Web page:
To cap off this week, I originally planned to write up some impressions of the recently released Umbrella Corps. Unfortunately, for an online multiplayer game to work, other people kinda have to be playing it.
So, I decided to conduct a little experiment after waiting in an empty lobby for 30 minutes last night. This morning, I jumped into all of the multiplayer games I currently have installed—new and old—to test just how dead Umbrella Corps truly is. With my stopwatch app at the ready, I timed how long it took from the point where I triggered online functionality to when I could actually begin controlling my character. And, for the sake of fairness, I opted for the most instant, potentially populous online mode with each game. Granted, this might not be the most scientifically sound experiment, but it should prove that, just a little over a week after releasing, Umbrella Corps is essentially D.O.A.
Umbrella Corps (PC) - 2:00:00 (No Results)
Unfortunately, we have to start with the saddest entry. Even after playing all of the tutorials, I can't actually tell you how Umbrella Corps holds up, since two hours of waiting in a public lobby yielded not a single multiplayer session. That's not to say it was totally dead, though: Over the course of those 120 minutes, three or four people trickled in, but eventually trickled back out as soon as it was evident the room wasn't likely to fill before sundown. It's not entirely surprising, given Umbrella Corps' poor word of mouth, but I assumed the whole Resident Evil connection would at least lead to a single roomful of poor souls who purchased it outright. Consumers must be getting a lot more savvier, though, since not even the connection to a popular mega-franchise can give Umbrella Corps enough of an audience to function as intended—on the PC, at least.
Final Fantasy XIV: A Realm Reborn (PC) - 00:10:40
If you want to jump into a Final Fantasy XIV multiplayer session, many more variables come into play. If, like me, you're playing a DPS role, the sheer number of other players doing the same means you're not really in demand. (I've had to wait upwards of two hours to take on some of the post-game challenges as a Dragoon, for instance.) So, for this experiment, I chose "Duty Roulette - Leveling" as my multiplayer mode of choice. Selecting this option essentially drops you into a random dungeon you've already completed, and scales you down appropriately so many options are available. Even though I started at the crack of dawn on the West Coast, it only took ten minutes and forty seconds for Final Fantasy XIV to group me together with three other people for the sake of running a dungeon. FFXIV's subscriber base may never hit the heights World of Warcraft did in its heyday, but you'll never have to wait too long to group up with strangers.
Dark Souls III (PC) - 00:01:22
It's been a while since I touched Dark Souls III, and in those early post-release days, the online functionality kept me waiting more than I assumed it would. So for this test, I entered the Dragon Barracks, joined the SunBro convenant—which seems mighty popular amongst players—and threw down my summon sign right in front of the bonfire. All told, it only took one minute and 22 seconds for someone to pull me into their game; not bad, considering Dark Souls III released over three months ago.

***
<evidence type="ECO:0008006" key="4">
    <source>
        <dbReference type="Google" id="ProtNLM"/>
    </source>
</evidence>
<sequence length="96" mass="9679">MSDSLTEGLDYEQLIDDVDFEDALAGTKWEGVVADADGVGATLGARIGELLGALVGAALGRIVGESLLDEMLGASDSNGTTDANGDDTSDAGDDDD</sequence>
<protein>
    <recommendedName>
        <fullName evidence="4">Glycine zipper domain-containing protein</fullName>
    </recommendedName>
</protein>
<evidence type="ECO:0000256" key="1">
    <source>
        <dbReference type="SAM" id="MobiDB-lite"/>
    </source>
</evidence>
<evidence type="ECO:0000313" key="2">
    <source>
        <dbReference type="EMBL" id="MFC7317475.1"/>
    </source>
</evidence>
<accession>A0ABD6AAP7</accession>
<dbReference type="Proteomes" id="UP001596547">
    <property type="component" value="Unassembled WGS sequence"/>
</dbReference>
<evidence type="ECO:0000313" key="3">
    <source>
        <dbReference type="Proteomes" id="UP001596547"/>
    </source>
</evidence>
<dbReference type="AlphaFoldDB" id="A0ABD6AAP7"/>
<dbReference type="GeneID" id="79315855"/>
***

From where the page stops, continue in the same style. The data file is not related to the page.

Overwatch (PC) - 00:00:57
This might be an unfair comparison, considering everyone in the universe is seemingly playing Overwatch, but hey, it's Umbrella Corps' competition, right? As someone who often turns to Overwatch as a way to jump into a game quickly with no B.S., I wasn't exactly surprised to see my game start so quickly—even if my morning play session took a smidge longer than what I'm used to waiting. After selecting Quick Play, Overwatch searched for a session, and I was in direct control of my selected characters in just under a minute. I've seen some complaints about how you can't select a game mode unless you're rolling with a Custom Game, but by reducing its potential online lobbies to just three, Overwatch does a very efficient job of making it so you'll always have a group to play with.
Rocket League (PlayStation 4) - 00:00:52
Thanks to the multiplayer phenomenon known as Overwatch, the hype for Rocket League seems to have cooled down—but not by much. That said, since I typically play in a group with two friends, I wasn't quite sure how long it would take Rocket League to find me a standard, public game to join by my lonesome. Though we're coming up on its first birthday, the Rocket League community hasn't dwindled much: Just under a minute, and I was already in a game. Even if Rocket League was such a hit out of the gates, you definitely have to credit developer Psyonix with gradually adding new modes to maintain the enthusiasm of their player base. Without them, I might have had to wait (gasp) two whole minutes.
Left 4 Dead 2 (PC) - 00:00:23
I've been dabbling with playing public Left 4 Dead 2 matches here and there in recent months, but wasn't sure how well my multiplayer luck would pan out at 7:30 in the morning with a game that's quickly approaching its seventh birthday. Even so, Left 4 Dead 2 essentially won this little contest by tossing me into a session alongside three other human players in under 30 seconds. To be fair, I wouldn't have had nearly as much luck had I decided to go with lesser-played modes like Scavenge, Mutation, Survival, or Realism, but the fact that Valve has maintained such a healthy player base for nearly a decade is certainly impressive. Even if we'll almost certainly never get a Left 4 Dead 3, it definitely warms the heart to know this multiplayer zombie shooter from the first year of the Obama administration is currently beating the pants off of one released last week.
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